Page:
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Another unusual splitter

Post in 'The Gear' started by cmonSTART, Jul 24, 2008.

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  1. cmonSTART

    cmonSTART Minister of Fire

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  2. 'bert

    'bert Minister of Fire

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    Your right I am reading this from my S185 - and i think i have wasted my time, (and a bit of fuel). ;-) Me thinks that a link should have been attached here??
  3. cmonSTART

    cmonSTART Minister of Fire

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  4. Jags

    Jags Moderate Moderator Staff Member

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    Seems like an awful lot of wear-n-tear on an expensive piece of equip. Lots of fuel v.s. production I would guess as well.
  5. Adios Pantalones

    Adios Pantalones Minister of Fire

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    Not nearly the control that you get with hydraulic. We all split plenty of wood that needs to be split to less than 1/4- looks like that would be an effort with this one.
  6. savageactor7

    savageactor7 Minister of Fire

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    meh...way too impractical and how long do you think that screw will hold its threads? Hell I bet you could buy 3 of those 'supersplitters' for what they get for that...monstrosity.

    That has to be the most bogus piece of equipment I've ever seen...what a goat screw.

    edit to add...

    ...and yeah I am holding back.
  7. wellbuilt home

    wellbuilt home Minister of Fire

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    Ive used a regular splitter on a skid with the ram on the bottom so you could split large rounds with out getting out of the machine . It works real good but i use it so we could load the smaller pieces in the truck . I use a 27 ton Yard machine to finish splitting.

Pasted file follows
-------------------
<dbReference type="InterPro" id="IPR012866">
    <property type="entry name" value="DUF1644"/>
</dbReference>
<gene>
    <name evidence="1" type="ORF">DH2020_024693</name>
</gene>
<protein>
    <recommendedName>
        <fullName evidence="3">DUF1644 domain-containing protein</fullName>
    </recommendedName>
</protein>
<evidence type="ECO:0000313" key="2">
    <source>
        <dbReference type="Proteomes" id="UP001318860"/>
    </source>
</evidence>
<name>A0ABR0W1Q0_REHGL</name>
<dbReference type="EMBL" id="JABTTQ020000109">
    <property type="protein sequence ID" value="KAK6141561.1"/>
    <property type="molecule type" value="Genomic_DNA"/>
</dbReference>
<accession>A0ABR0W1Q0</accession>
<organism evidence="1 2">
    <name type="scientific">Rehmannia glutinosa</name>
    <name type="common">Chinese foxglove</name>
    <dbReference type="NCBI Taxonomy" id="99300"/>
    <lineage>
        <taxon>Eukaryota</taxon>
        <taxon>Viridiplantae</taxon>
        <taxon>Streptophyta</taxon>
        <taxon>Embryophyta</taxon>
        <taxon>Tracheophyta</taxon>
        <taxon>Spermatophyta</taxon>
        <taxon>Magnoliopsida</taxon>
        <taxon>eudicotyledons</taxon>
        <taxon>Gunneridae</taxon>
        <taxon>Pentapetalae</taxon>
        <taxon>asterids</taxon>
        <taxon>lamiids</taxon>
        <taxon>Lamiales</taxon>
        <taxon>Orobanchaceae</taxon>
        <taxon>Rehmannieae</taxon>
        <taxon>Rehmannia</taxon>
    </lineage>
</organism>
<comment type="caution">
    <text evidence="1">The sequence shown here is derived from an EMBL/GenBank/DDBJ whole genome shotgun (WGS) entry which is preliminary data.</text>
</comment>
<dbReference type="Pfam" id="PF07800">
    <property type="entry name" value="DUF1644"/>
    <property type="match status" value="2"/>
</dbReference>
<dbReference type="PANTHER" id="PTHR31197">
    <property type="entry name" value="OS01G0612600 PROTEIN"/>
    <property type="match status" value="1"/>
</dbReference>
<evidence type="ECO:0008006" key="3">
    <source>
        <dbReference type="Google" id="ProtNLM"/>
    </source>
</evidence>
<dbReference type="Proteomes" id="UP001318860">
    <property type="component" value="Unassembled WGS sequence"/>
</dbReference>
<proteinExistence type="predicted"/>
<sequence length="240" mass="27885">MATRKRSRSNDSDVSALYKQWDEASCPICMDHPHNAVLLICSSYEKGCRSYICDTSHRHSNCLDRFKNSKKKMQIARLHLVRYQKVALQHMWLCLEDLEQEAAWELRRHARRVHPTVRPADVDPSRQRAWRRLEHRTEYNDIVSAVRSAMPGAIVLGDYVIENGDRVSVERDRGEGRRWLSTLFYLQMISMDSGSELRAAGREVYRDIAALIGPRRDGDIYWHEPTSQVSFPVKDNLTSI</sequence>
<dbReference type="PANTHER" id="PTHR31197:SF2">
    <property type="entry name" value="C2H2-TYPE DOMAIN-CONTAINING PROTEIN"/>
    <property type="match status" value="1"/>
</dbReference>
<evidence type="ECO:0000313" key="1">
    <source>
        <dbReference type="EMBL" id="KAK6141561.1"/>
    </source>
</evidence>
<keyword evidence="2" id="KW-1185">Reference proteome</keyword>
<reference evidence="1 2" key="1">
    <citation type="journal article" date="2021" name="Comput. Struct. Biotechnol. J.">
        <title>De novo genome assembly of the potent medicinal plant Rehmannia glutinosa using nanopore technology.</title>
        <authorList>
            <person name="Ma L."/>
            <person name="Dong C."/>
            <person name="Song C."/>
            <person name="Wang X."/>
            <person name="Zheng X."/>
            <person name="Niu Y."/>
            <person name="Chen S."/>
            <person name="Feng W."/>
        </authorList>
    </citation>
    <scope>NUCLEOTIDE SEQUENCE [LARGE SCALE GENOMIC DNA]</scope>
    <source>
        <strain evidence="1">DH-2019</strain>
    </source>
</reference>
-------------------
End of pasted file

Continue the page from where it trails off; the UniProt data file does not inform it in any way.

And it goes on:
8. Redox

    Redox Minister of Fire

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    It might be good if you want to split wood before you cut down the tree!

    I wanna know how you keep the wood from spinning around with these screw type splitters? How do they handle knots? There must be a reason that linear splitters are so popular...

    Chris
  9. woodconvert

    woodconvert Minister of Fire

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    I've seen a splitter for a skid steer that was pretty slick. It mounted to the skid steer where the bucket would usually be. It appeared to have a cylinder on either side of the wood. You straddled the wood, you could pick it up and move it over your pile and split it. Seemed to work well though not the fastest machine but you could get some good volume in a day. I'm sure it cost more than a regular beam splitter though...not to mention the cost of the skid steer.
  10. fire_N_ice

    fire_N_ice Member

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    I will stick with my 12 inch rounds and my ryobi
  11. fossil

    fossil Accidental Moderator Staff Member

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    Well, that's interesting...I've finally seen a piece of gear I don't want. :smirk: Rick
  12. Highbeam

    Highbeam Minister of Fire

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    You would just push the log into the ground to keep it from spinning. Most of the hydraulic hookups like this are reversible so you could back out of a knot and don't expect the threads to wear out, it'll be the actual tip that starts screwing which is steel and could be sharpened.

    This creation likely came from a guy who had a hydraulic post hole digger which is pretty common, and he also maybe had a stickler or bark buster brand screw splitter and maybe got bored one day. I think it is an choice of an idea but heck, at least he is being creative.

    Back in the day people used to make fence posts by splitting the logs like that so maybe the device could be a split rail/ fencepost machine.

    I split the last 9 cords with a unicorn splitter like this hooked to a tractor PTO. I'll find a linky....

    http://www.hearth.com/econtent/index.php/forums/viewthread/16018/
  13. mchasal

    mchasal Burning Hunk

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    I believe it takes a lot more hydraulic flow to spin the motor required for this than it does to push a splitter cylinder. So, smaller pumps, smaller motors = cheaper splitters. Skid Steers have gobs of hydro available, so they can run one of these.
  14. sapratt

    sapratt Feeling the Heat

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    Maybe if you had some big rounds and are lazy it might be nice to use that.
  15. cmonSTART

    cmonSTART Minister of Fire

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    Ok, the irony here is that I could really use this thing now for my huge ash logs.
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